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When an animal faces a threatening situation while asleep, rapid arousal is the essential prerequisite for an adequate response. Here, we find that predator stimuli induce immediate arousal from REM sleep compared with NREM sleep. Using in vivo neural activity recording and cell-type-specific manipulations, we identify neurons in the medial subthalamic nucleus (mSTN) expressing corticotropin-releasing hormone (CRH) that mediate arousal and defensive responses to acute predator threats received through multiple sensory modalities across REM sleep and wakefulness. We observe involvement of the same neurons in the normal regulation of REM sleep and the adaptive increase in REM sleep induced by sustained predator stress. Projections to the lateral globus pallidus (LGP) are the effector pathway for the threat-coping responses and REM-sleep expression. Together, our findings suggest adaptive REM-sleep responses could be protective against threats and uncover a critical component of the neural circuitry at their basis. Copyright © 2022 Elsevier Inc. All rights reserved.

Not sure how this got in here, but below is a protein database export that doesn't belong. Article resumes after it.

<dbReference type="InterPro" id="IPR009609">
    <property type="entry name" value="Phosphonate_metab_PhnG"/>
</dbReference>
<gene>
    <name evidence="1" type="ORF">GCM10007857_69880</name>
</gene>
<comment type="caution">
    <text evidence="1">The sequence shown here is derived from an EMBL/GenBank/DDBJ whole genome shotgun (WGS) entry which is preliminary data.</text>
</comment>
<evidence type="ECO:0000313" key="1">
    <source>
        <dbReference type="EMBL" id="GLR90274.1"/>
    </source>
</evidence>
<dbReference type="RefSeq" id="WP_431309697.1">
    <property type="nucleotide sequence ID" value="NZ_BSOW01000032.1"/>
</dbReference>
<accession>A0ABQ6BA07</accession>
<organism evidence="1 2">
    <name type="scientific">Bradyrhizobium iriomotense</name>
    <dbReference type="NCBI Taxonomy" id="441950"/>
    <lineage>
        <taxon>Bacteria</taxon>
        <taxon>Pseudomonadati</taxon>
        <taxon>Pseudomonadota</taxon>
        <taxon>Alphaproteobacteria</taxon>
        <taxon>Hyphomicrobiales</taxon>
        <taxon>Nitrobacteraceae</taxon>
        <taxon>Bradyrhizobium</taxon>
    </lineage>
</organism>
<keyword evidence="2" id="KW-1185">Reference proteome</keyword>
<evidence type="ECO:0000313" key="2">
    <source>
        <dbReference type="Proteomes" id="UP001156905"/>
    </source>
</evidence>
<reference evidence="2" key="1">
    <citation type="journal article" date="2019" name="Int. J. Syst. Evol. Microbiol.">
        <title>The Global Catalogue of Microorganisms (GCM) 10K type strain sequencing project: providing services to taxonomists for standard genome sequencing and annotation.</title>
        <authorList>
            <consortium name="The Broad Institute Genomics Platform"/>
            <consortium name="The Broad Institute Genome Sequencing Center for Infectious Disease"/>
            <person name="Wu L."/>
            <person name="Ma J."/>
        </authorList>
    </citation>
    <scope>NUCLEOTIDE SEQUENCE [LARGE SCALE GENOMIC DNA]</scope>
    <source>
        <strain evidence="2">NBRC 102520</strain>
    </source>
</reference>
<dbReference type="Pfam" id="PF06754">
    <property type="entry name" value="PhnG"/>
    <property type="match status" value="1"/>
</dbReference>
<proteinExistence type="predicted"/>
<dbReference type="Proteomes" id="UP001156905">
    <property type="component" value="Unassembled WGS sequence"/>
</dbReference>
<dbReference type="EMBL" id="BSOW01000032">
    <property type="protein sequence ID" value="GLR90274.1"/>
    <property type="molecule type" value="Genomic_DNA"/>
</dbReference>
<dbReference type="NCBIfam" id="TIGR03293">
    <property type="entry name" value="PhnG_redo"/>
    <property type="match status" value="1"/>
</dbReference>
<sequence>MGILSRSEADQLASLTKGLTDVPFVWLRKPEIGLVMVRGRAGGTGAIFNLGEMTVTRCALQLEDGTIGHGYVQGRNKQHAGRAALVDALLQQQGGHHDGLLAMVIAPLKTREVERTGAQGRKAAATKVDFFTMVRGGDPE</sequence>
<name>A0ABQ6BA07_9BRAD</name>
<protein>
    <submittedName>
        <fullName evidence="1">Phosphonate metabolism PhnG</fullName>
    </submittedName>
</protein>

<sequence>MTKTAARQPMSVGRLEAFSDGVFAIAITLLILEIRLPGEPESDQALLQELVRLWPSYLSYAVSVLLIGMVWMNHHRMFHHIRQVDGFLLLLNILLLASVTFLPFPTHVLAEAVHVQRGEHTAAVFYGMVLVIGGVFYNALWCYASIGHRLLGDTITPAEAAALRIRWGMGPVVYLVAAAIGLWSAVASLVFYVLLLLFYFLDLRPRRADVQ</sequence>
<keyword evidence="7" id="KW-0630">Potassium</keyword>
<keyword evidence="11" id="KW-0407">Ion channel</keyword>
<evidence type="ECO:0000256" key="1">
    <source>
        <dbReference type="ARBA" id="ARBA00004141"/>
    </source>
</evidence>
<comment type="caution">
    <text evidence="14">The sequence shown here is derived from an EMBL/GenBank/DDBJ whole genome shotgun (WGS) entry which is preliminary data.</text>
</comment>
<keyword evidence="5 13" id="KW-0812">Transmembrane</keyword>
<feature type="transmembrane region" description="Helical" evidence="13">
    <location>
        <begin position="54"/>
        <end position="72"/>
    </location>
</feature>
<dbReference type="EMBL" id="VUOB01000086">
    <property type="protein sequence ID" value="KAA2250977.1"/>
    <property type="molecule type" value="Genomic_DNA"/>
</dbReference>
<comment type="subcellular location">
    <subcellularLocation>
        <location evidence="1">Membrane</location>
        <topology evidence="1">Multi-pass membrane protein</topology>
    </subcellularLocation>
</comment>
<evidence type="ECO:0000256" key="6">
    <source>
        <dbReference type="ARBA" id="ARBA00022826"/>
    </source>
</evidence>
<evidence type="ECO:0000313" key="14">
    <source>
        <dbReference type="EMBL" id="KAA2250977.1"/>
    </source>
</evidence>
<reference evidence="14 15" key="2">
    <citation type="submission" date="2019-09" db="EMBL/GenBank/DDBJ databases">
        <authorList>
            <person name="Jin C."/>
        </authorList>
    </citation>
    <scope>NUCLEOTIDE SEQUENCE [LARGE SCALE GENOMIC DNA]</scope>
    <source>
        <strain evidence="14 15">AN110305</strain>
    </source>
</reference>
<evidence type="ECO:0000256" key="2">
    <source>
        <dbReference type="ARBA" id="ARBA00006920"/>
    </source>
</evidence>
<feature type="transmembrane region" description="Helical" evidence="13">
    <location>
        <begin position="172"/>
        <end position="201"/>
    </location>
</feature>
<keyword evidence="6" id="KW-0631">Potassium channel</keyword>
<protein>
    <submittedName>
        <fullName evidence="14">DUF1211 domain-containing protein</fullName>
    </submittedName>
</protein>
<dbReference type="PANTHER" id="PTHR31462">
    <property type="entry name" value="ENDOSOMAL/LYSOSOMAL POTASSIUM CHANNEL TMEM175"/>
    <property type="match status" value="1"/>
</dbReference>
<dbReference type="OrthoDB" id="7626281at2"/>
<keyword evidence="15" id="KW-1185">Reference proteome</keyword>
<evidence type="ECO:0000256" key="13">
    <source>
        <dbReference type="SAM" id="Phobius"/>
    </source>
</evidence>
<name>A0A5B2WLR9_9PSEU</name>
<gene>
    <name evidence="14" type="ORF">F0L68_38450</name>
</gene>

Yu-Ting Tseng, Binghao Zhao, Shanping Chen, Jialin Ye, Jingjing Liu, Lisha Liang, Hui Ding, Bernhard Schaefke, Qin Yang, Lina Wang, Feng Wang, Liping Wang. The subthalamic corticotropin-releasing hormone neurons mediate adaptive REM-sleep responses to threat. Neuron. 2022 Apr 06;110(7):1223-1239.e8

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PMID: 35065715

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